Legal information & legal advice

Our goal is to get our patrons pointed in a good direction with their legal information request, but not to provide legal advice or answers to specific matters. As librarians, we are not legally trained and so cannot provide legal advice.

When someone has a question, here are a few things to keep in mind:

Information vs. Advice

 We can:  We cannot:

Direct patrons to options for legal information online and in print. This  could include resources like:

Provide legal advice.

Even if you think you know the answer, do not advise particular courses of action, tell patrons what they ought to do, or how they should proceed legally.
Make referrals by suggesting options for patrons to get one-on-one legal help. Clicklaw HelpMap is a great place to start. Recommend specific lawyers or law firms.

Show patrons how to find and search for statues, case law, articles and forms.

This can include helping them put together a search strategy using the keywords and concepts they provide.

Tell patrons what cases or resources they "should" use or what cases or resources are "right" for them.

Although we can show them how to search, they need to decide what cases they need for themselves.
Point patrons to legal dictionaries, glossaries, and court rules. Tell patrons how to interpret laws or legal information or tell them what things mean.
Show patrons guides written on certain topics. For example, this may include guides to court procedure or guides to filling in court forms. Tell patrons what to write, or even check over what they have written to see “if it makes sense.”

Direct patrons to the list of forms on the government website, show them court rules, and show them other resources which specify which forms to fill out.

  • Court forms are available electronically but patrons may not know where to access them.

Tell patrons which specific form to fill out off the top of your head or fill in a form for them.

This refers to a patron who does not know what information to put in a form. In this situation you should direct them to a guide on filling out a form or to sources of legal help. This doesn’t refer to helping a patron who knows what they want to fill in but may have technical or mobility challenges filling in an electronic form.

If a patron wants to know how to probate a will, we can point them to the common question on Clicklaw, to other resources online, to legislation on BC Laws, to the court rules, and to materials in the library.

  • We cannot tell them what to do without pointing at a resource that they may find helpful. This is part of the reference interaction – letting the patron decide what information and resources are relevant for them and their situation. When we find and present information, this helps the patron get a better understanding of their legal issue. Often, they are not even aware that these resources exist!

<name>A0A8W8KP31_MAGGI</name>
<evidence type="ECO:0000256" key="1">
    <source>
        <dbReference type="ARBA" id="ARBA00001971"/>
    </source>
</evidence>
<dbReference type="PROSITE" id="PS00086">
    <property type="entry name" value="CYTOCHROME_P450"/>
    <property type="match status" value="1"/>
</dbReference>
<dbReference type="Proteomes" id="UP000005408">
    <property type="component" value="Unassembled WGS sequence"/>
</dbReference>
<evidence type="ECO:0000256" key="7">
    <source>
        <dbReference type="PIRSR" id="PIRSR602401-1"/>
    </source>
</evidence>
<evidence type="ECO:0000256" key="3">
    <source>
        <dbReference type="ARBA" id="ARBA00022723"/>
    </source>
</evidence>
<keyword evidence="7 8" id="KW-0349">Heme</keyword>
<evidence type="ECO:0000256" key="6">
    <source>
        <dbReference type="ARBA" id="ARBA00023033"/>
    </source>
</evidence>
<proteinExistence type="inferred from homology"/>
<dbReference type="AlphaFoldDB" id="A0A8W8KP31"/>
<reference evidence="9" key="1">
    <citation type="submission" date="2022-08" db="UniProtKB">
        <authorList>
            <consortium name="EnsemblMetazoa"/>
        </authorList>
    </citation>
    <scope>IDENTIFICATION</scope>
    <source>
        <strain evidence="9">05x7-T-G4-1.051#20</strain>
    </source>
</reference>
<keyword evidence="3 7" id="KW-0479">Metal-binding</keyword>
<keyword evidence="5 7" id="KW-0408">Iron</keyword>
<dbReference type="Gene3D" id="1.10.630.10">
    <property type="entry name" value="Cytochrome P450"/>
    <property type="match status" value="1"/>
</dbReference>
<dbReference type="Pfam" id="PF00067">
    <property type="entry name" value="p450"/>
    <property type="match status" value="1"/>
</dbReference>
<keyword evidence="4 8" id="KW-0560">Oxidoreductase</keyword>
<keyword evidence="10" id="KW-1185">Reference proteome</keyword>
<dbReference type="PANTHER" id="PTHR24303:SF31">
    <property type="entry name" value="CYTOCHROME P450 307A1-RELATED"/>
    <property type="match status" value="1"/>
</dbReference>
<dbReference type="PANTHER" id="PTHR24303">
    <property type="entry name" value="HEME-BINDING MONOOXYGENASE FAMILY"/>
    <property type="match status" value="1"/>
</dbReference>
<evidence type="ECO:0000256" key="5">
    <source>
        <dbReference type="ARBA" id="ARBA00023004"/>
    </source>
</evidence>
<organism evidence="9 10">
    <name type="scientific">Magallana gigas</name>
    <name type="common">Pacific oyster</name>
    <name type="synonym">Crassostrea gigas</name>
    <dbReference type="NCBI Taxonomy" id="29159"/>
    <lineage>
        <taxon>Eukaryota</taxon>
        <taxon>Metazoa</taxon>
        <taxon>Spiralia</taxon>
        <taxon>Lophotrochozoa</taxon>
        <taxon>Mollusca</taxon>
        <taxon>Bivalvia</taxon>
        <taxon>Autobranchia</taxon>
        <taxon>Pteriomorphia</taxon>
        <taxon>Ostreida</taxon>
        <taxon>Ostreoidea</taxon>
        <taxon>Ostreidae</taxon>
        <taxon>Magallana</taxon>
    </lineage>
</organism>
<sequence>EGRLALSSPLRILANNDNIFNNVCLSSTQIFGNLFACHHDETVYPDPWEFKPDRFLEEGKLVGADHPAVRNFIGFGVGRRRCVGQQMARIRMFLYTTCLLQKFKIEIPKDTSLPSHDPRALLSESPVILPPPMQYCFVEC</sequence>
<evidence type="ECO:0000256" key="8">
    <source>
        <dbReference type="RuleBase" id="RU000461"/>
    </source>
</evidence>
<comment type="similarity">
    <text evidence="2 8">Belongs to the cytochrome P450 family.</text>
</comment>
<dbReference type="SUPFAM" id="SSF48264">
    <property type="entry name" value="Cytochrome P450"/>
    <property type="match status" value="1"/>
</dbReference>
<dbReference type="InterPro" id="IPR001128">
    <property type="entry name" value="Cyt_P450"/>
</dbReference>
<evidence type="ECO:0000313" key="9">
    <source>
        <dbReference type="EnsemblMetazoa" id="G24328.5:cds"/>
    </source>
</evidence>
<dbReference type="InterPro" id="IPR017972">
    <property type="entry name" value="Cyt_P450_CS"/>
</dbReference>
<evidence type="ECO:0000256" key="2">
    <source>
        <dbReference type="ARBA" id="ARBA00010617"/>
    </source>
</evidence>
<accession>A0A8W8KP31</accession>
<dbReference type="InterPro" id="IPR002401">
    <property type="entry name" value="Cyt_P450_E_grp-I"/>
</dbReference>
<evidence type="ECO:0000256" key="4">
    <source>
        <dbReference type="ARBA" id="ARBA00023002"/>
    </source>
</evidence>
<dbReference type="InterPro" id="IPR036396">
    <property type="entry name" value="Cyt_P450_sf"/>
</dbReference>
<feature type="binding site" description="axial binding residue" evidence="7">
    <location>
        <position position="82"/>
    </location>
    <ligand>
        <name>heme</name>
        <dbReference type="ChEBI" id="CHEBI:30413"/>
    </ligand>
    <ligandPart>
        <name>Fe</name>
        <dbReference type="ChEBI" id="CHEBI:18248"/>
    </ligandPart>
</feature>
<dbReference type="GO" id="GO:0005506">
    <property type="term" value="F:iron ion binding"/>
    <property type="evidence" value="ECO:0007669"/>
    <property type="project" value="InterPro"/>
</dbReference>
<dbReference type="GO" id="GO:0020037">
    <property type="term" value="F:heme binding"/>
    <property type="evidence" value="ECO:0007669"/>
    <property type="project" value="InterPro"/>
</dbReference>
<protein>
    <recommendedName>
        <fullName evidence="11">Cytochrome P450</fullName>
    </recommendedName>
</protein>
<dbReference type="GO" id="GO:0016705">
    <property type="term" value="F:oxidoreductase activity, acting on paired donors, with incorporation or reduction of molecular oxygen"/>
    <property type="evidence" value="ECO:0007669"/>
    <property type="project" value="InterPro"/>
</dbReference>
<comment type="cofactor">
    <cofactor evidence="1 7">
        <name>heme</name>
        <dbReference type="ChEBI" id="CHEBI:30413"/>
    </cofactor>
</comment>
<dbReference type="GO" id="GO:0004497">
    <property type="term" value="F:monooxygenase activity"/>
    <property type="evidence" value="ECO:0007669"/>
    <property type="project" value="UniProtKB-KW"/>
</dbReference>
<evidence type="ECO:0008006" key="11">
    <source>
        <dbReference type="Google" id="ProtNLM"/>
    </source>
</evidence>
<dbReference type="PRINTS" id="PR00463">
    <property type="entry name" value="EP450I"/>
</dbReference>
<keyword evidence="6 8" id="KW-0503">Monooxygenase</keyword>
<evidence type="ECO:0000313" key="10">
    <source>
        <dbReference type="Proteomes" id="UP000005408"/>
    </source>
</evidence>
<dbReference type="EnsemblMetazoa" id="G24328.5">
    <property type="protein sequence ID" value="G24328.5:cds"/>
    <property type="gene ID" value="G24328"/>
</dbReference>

If a patron wants to know the definition of a legal term, we cannot define anything off the top of our heads without pointing at a resource.

  • If they are looking for a legal term (perhaps one listed on a form), we can direct them to print legal dictionaries or to legal glossaries.
  • If they are looking for a definition of a term in a statute, statutes will often have a definitions section which will define words and phrases used in that statute.
  • If it seems like your patron hasn't done much digging themselves, ask them where they have looked so far and highlight your role in getting them started in a positive direction. 
  • You may not always find resources for every question. Sometimes, a patron’s question may be beyond the scope of the legal information you have in your collection, or can access online.
    • If it is a resource/collection issue, check with Courthouse Libraries BC – we have a large collection of legal texts, historical legislation, and subscription legal databases.
  • If you have done what you can to find information, and the patron appears to require legal advice, make a referral. You can search for legal help available in your area using the Clicklaw HelpMap.

As information professionals we have a pretty good grasp on the difference between legal information and legal advice; however, our patrons may not.

Legal advice questions

Here are a couple of examples of questions you might get that may indicate that your patron is looking for legal advice - you can offer information here but otherwise, these fall into the category of giving legal advice:

  • “What do you think I should fill in here?”
  • “What would you do if you were in my situation?”
  • “I need a lawyer. Who is a good choice?”
  • “Do you think this is a good idea?
  • “Does this make sense?”

Boundary setting

Here are a couple of phrases you can use to help set boundaries when a patron is looking for legal advice:

  • I can get you started with some information on that topic, but I’m not able to provide legal advice or answers specific to individual situations.
  • It sounds like you are looking for more than information on this topic. You may wish to seek legal advice/talk to a lawyer regarding your circumstances. I can see if there are any low cost or free services I can refer you to.
  • I can help you find information. I can’t tell you what to do with that information.
  • I am not legally trained so I can’t say. If you need help finding information on this topic I can help you with that. If you are looking for legal advice I can see if there are any low cost or free services I can refer you to.

 

Download: 

A Quick Guide to Legal Information & Legal Advice (May 2020)

Updated June 9, 2020